Bottom Line

In the hour or so I spent testing the new Chase Travel Site attached to my Freedom card I didn’t find the new site to be an across-the-board upgrade, though it certainly wasn’t all bad news either. The ability to secure flights up to a full eleven months in advance and hotels more than a year in advance are obvious upgrades. The expanded hotel and flight availability will also be a positive, assuming that claim is indeed accurate. While it is only displaying on my Freedom card as of today, the above referenced CNBC report states that the new site will be rolling out to the other Chase credit cards in the coming months.

If you want to learn a bit more about earning and maximizing Chase Ultimate Rewards, here are some of TPG’s most popular posts to get you started:

Featured image by Andrew Wilson / EyeEm / Getty Images.

The Platinum Card® from American Express

The American Express Platinum card has some of the best perks out there: cardholders enjoy the best domestic lounge access (Delta SkyClubs, Centurion Lounges, and Priority Pass), a $200 annual airline fee credit as well as up to $200 in Uber credits, and mid-tier elite status at SPG, Marriott, and Hilton. Combined with the 60,000 point welcome offer -- worth $1,140 based on TPG's valuations -- this card is a no-brainer for frequent travelers. Here are 5 reasons you should consider this card, as well as how you can figure out if the $550 annual fee makes sense for you.

Apply Now
More Things to Know
  • Earn 60,000 Membership Rewards® points after you use your new Card to make $5,000 in purchases in your first 3 months.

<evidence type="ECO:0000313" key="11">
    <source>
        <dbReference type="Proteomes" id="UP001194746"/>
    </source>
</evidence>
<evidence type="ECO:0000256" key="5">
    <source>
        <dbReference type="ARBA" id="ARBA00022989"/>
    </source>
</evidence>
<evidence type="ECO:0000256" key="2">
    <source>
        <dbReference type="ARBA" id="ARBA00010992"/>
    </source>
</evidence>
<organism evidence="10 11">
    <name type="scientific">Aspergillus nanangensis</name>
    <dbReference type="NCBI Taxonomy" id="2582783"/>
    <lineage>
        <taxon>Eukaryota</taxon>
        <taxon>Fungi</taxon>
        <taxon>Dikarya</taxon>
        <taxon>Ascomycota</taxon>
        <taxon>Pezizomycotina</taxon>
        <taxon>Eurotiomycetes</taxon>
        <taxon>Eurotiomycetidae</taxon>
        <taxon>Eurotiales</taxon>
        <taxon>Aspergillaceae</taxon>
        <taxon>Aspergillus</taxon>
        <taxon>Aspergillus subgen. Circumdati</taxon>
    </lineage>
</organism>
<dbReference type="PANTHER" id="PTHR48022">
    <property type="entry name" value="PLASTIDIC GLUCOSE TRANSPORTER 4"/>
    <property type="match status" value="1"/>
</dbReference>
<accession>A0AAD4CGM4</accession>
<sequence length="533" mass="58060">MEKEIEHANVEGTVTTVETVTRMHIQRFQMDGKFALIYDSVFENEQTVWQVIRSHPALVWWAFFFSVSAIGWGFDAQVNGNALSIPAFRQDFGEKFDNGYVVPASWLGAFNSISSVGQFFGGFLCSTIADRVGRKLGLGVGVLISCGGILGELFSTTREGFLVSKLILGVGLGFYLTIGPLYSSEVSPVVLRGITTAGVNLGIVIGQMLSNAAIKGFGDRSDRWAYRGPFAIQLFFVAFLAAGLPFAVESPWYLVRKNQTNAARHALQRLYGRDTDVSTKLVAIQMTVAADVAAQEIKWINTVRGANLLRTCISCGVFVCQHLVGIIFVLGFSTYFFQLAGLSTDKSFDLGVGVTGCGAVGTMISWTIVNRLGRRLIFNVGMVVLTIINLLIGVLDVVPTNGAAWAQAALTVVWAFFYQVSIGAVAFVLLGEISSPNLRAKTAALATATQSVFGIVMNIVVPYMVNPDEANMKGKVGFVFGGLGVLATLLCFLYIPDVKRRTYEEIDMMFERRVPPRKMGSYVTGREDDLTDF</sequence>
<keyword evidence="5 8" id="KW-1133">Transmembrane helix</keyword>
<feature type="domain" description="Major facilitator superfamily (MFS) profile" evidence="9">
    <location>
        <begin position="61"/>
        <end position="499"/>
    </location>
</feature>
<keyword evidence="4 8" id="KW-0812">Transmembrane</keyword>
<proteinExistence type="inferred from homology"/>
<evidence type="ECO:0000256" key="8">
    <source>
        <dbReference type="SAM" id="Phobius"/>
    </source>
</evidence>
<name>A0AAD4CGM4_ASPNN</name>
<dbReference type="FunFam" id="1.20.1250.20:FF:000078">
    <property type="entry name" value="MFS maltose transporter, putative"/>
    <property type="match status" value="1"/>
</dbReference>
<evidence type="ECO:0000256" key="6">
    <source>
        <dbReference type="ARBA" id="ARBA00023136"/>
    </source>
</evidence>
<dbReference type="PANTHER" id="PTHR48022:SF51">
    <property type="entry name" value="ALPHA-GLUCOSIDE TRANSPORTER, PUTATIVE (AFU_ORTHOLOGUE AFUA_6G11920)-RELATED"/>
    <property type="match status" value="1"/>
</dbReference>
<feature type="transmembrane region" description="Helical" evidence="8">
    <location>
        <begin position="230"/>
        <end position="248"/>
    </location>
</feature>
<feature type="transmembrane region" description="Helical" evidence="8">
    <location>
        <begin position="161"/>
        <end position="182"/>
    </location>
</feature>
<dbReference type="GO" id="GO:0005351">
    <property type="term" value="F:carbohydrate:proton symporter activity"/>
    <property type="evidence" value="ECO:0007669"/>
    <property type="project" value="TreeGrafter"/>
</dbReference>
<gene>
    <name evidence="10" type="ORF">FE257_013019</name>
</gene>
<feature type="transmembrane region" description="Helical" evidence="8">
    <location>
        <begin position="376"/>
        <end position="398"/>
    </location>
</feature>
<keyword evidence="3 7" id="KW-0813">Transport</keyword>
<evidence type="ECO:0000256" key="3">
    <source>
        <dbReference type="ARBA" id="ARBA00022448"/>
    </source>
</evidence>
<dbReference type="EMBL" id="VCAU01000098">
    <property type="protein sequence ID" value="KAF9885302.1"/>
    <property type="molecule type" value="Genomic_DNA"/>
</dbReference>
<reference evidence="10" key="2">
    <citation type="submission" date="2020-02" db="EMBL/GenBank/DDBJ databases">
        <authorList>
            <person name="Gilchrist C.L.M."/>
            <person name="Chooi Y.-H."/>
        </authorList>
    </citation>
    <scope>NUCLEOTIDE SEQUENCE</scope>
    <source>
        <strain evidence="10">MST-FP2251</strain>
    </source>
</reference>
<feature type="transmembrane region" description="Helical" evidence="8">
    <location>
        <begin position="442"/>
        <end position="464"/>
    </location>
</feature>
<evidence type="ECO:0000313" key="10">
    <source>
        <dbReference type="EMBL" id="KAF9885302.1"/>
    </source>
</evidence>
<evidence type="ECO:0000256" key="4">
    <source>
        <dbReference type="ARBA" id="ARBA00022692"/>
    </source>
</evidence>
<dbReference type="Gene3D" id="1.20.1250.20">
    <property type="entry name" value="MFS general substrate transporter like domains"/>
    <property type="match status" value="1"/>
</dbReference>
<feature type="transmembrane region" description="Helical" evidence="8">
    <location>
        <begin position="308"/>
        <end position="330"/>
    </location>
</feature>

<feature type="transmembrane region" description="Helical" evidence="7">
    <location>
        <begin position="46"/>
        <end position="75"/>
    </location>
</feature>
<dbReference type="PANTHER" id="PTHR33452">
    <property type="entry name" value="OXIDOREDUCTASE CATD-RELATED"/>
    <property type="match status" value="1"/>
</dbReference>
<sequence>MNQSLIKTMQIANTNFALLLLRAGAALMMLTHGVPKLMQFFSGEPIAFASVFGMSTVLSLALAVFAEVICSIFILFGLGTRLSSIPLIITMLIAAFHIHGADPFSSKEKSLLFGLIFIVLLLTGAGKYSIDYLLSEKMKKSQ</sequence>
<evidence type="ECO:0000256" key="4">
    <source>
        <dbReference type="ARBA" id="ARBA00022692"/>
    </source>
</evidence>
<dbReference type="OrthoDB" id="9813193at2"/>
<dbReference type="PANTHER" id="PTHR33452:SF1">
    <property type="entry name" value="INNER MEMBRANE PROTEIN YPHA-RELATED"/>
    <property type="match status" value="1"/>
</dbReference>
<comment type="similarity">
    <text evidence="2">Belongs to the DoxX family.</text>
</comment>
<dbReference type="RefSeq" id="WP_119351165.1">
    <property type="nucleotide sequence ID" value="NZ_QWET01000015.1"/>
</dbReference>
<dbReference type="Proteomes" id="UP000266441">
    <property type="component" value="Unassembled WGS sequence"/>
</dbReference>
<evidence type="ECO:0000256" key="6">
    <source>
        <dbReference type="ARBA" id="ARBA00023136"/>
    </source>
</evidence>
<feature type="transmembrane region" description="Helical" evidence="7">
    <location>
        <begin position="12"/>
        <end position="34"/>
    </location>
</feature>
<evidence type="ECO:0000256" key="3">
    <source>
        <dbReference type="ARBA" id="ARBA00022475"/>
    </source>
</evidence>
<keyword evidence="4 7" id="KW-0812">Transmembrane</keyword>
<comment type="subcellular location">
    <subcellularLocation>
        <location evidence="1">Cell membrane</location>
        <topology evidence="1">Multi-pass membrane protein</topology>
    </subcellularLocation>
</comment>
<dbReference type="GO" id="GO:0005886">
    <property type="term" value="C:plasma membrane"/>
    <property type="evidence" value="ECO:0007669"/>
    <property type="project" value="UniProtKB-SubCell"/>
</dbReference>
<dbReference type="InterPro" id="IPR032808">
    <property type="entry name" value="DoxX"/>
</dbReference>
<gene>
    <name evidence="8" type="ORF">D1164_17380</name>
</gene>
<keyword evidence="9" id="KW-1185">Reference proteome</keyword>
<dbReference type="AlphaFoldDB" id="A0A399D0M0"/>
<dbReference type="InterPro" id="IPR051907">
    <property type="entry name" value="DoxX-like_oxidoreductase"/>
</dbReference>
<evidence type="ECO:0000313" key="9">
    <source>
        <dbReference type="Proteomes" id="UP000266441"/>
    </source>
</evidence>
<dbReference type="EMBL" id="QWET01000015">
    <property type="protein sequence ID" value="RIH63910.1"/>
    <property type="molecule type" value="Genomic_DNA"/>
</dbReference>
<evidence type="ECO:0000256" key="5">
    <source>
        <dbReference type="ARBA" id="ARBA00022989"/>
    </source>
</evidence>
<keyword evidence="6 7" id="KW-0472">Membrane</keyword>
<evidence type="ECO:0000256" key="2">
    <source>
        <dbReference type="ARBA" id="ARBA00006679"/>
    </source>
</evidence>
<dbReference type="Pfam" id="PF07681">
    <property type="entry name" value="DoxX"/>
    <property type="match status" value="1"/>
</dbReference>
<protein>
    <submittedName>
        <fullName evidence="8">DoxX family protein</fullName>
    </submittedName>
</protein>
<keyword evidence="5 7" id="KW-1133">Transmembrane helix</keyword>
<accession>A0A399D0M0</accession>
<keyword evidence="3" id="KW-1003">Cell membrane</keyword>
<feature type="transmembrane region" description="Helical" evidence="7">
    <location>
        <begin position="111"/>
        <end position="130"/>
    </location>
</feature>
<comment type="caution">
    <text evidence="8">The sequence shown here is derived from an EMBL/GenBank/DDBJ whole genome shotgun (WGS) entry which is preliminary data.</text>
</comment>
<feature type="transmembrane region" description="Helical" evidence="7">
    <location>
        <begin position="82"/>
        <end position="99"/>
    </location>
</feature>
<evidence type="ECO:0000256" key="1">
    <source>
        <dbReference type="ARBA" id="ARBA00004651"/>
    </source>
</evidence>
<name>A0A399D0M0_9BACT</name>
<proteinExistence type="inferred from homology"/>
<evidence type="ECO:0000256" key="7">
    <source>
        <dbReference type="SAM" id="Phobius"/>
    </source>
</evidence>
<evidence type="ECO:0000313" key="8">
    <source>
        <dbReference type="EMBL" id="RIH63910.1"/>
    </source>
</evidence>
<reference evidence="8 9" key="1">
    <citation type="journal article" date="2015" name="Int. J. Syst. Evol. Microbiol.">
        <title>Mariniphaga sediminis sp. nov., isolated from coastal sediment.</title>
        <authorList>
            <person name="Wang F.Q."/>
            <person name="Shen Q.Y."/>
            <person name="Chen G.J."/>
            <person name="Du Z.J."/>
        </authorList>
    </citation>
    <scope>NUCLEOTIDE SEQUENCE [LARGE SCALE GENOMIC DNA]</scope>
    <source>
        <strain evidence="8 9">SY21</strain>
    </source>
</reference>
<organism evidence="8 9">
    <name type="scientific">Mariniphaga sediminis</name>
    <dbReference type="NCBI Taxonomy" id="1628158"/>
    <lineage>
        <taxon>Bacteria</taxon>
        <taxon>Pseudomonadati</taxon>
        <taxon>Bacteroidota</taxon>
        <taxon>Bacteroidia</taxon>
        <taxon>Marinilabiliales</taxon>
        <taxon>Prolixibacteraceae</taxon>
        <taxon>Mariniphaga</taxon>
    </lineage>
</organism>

• Enjoy Uber VIP status and free rides in the U.S. up to $15 each month, plus a bonus $20 in December. That can be up to $200 in annual Uber savings.
  • 5X Membership Rewards® points on flights booked directly with airlines or with American Express Travel.
  • 5X Membership Rewards points on prepaid hotels booked on
  • Enjoy access to the Global Lounge Collection, the only credit card airport lounge access program that includes proprietary lounge locations around the world.
  • Receive complimentary benefits with an average total value of $550 with Fine Hotels & Resorts. Learn More.
  • $200 Airline Fee Credit, up to $200 per calendar year in baggage fees and more at one qualifying airline.
  • Get up to $100 in statement credits annually for purchases at Saks Fifth Avenue on your Platinum Card®. Enrollment required.
  • $550 annual fee.
  • Terms Apply.
  • See Rates & Fees
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Terms and restrictions apply. See rates & fees.

Editorial Disclaimer: Opinions expressed here are the author’s alone, not those of any bank, credit card issuer, airlines or hotel chain, and have not been reviewed, approved or otherwise endorsed by any of these entities.

Disclaimer: The responses below are not provided or commissioned by the bank advertiser. Responses have not been reviewed, approved or otherwise endorsed by the bank advertiser. It is not the bank advertiser’s responsibility to ensure all posts and/or questions are answered.